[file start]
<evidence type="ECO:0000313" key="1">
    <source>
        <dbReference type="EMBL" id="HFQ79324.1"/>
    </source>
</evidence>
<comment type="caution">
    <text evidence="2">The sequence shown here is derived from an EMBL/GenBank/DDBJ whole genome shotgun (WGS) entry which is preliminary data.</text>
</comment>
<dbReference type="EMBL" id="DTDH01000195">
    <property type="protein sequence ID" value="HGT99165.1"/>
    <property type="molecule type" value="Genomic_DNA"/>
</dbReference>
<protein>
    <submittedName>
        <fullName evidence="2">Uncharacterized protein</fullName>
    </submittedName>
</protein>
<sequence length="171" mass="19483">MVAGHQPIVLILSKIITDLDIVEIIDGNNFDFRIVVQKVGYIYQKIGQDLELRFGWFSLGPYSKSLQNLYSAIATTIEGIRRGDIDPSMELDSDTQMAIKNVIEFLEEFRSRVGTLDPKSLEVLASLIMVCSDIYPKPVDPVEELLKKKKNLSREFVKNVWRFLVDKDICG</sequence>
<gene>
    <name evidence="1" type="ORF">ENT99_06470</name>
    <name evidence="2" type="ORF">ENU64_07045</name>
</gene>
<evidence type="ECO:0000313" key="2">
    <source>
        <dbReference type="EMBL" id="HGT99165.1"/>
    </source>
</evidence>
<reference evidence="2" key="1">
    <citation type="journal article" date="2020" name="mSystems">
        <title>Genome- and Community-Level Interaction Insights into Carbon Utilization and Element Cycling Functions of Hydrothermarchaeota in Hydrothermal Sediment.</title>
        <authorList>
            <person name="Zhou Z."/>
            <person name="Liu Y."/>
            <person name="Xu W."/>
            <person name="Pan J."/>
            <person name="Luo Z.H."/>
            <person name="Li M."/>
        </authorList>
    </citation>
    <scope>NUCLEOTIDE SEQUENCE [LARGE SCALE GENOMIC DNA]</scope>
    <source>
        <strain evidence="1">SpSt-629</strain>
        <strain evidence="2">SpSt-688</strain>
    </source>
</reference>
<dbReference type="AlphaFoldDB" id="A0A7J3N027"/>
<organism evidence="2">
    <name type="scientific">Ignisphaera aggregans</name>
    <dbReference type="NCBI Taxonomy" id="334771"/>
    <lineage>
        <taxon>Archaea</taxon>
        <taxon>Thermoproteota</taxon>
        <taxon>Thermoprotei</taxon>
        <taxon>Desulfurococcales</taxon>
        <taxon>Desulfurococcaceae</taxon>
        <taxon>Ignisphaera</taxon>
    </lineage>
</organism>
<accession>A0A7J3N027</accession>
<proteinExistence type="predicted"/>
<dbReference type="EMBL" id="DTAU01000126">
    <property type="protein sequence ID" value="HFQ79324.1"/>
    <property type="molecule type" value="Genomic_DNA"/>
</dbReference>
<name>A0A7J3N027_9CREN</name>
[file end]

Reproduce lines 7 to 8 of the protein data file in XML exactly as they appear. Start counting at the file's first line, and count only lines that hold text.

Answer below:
    <text evidence="2">The sequence shown here is derived from an EMBL/GenBank/DDBJ whole genome shotgun (WGS) entry which is preliminary data.</text>
</comment>